Conservationists in Glenarm have undertaken a project to improve the nesting habitat of one of the area’s most charismatic birds.
The black guillemot breeds on coastlines around the island of Ireland and their distribution is largely determined by the availability of suitable nest cavities, which are safe from land predators such as rats, mink, stoats and otters.
The expansion in the range of black guillemots in recent years has been in part assisted by the availability of man-made structures including jetties, piers and harbour walls as nesting sites.
The harbour walls at Glenarm provide an ideal nesting habitat for these birds, as the old wooden structures within the walls have rotted over time and left nesting holes which are perfect for the needs of the Guillemot.
Boat owners and visitors alike are charmed by the presence of these fascinating birds during the breeding season. The numbers of breeding pairs have significantly increased since the first pair utilised the harbour wall in 1976.
By providing additional nesting niches it is hoped the population will continue to increase.
Council Biodiversity Officer, Maurice Turley said: “The much admired black guillemot has been identified as one of our most important local species in the Mid and East Antrim Biodiversity Plan, and it is important we assist and promote this species.”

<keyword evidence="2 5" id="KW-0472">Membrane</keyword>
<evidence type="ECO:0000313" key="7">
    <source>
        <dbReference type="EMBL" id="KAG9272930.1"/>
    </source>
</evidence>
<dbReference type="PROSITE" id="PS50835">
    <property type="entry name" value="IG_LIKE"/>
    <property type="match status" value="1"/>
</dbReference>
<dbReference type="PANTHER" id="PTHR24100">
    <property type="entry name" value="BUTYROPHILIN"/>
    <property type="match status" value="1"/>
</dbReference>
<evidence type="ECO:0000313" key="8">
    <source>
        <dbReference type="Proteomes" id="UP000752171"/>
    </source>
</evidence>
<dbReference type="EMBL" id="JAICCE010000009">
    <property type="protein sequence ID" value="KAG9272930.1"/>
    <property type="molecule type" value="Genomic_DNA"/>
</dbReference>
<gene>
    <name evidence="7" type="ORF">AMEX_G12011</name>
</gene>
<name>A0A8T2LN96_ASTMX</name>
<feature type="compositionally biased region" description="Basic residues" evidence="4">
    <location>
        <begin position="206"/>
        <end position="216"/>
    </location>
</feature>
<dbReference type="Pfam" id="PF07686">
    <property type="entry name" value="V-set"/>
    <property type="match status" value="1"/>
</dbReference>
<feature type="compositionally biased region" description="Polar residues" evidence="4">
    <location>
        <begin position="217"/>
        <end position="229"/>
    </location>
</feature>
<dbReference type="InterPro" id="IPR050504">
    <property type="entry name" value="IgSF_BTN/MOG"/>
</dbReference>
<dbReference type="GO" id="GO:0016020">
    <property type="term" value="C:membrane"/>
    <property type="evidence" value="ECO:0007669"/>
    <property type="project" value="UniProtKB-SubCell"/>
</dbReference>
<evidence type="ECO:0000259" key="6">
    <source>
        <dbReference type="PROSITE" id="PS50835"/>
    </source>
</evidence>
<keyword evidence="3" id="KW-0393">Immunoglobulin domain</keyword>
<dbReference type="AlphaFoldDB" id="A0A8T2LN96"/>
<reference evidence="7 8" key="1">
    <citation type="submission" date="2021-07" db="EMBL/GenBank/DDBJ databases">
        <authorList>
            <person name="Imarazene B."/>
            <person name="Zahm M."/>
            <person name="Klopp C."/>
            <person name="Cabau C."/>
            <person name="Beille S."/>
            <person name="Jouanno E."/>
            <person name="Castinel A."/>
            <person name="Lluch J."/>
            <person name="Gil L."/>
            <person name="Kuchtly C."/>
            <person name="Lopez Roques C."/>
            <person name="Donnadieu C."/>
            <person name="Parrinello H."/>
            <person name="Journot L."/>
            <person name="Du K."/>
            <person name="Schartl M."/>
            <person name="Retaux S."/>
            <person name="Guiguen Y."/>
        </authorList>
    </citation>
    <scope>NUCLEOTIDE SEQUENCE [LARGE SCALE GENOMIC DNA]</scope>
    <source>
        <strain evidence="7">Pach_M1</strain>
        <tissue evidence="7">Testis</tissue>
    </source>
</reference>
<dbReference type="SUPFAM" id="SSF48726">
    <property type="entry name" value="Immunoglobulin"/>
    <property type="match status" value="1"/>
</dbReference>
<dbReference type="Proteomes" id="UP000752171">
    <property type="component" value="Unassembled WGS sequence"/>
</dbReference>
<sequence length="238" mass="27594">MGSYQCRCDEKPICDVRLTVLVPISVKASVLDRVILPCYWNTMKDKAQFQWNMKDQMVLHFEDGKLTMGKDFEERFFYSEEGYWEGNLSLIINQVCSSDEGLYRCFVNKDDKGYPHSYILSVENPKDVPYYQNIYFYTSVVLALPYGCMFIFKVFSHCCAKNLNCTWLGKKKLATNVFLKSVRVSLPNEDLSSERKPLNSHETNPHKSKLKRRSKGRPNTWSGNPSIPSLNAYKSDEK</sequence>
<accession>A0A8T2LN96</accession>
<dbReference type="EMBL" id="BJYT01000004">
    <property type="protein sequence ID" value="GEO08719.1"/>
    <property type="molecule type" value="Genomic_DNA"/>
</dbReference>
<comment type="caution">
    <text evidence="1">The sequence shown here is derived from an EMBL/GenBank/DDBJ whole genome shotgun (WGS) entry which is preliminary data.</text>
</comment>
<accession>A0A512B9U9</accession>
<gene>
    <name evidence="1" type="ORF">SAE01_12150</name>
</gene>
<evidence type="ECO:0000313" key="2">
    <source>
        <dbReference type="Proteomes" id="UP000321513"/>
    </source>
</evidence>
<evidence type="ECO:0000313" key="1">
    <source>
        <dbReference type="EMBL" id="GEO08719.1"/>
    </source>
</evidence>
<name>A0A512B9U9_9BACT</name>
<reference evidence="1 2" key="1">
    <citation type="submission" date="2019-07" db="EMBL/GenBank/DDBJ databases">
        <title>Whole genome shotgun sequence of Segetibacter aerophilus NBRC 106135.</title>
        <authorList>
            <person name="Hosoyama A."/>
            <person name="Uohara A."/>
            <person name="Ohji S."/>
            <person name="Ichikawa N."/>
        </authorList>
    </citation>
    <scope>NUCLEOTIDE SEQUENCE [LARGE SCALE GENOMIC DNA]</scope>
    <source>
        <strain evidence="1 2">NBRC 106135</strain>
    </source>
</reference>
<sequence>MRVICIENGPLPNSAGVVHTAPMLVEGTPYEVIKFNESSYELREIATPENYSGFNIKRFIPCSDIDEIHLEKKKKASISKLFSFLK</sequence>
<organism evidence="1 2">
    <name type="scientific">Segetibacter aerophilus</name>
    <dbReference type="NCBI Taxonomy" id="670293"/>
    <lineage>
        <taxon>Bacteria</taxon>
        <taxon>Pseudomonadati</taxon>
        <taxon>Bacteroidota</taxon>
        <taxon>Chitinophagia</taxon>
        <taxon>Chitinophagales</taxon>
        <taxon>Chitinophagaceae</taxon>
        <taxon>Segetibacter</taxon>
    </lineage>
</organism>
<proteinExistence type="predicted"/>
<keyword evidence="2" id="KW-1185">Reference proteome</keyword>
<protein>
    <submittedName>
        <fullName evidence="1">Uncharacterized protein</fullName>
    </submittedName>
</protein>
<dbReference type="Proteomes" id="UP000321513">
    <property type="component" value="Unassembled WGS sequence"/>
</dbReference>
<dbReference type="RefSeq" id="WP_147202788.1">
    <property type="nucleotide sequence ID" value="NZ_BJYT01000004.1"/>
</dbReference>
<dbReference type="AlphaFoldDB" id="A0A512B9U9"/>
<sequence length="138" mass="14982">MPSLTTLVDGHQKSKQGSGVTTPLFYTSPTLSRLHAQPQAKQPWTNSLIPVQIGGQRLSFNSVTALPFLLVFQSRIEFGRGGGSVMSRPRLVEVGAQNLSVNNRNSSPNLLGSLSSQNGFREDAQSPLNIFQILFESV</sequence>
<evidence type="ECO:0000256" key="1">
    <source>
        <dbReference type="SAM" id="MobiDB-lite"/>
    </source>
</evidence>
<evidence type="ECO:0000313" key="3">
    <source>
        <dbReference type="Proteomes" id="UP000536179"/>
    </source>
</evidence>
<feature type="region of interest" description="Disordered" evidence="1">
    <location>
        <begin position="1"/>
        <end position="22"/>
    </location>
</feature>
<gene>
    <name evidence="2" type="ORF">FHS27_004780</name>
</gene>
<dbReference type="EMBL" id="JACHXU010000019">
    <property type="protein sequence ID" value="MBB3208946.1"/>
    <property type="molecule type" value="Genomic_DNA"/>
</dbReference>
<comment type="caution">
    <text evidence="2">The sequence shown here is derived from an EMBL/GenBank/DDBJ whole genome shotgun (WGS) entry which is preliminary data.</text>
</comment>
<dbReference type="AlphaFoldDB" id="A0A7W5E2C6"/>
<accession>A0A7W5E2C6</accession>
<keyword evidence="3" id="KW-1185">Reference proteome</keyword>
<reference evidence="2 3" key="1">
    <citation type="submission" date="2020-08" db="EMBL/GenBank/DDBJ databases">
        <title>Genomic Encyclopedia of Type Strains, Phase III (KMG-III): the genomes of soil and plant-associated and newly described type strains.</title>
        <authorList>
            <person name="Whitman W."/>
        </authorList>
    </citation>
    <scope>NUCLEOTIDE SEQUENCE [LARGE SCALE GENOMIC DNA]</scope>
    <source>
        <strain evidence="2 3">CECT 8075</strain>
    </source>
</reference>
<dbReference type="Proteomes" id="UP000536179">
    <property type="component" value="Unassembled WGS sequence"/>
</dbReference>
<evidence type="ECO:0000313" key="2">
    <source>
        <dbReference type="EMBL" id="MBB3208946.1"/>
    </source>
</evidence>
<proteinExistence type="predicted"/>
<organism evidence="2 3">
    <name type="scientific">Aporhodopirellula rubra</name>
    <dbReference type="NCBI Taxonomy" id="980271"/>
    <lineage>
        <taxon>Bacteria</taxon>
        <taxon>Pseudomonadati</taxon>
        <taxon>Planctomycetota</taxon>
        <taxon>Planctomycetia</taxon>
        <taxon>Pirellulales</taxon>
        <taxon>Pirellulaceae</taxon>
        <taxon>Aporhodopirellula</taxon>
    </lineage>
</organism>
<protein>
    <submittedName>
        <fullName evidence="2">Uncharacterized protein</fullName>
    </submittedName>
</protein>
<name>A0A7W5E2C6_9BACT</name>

Recently staff from Larne Council in partnership with the Glenarm Wildlife Group undertook a project to improve the existing habitat for the birds, as well as create new nesting habitats.
The work involved carefully removing soil and dead wood that was present within some of the ‘holes’ preventing the birds from using these areas as a nesting site.
Glenarm Wildlife Group member, and local resident Jacky Geary said: “The work undertaken to improve the nesting habitat in Glenarm Harbour will undoubtly help this much loved local species, and we look forward to the birds returning to breed and taking up their new homes.”
The work was carried out as part of the Mid and East Antrim Local Biodiversity Action Plan.
All birds and their nests are protected and must not be disturbed during the breeding season.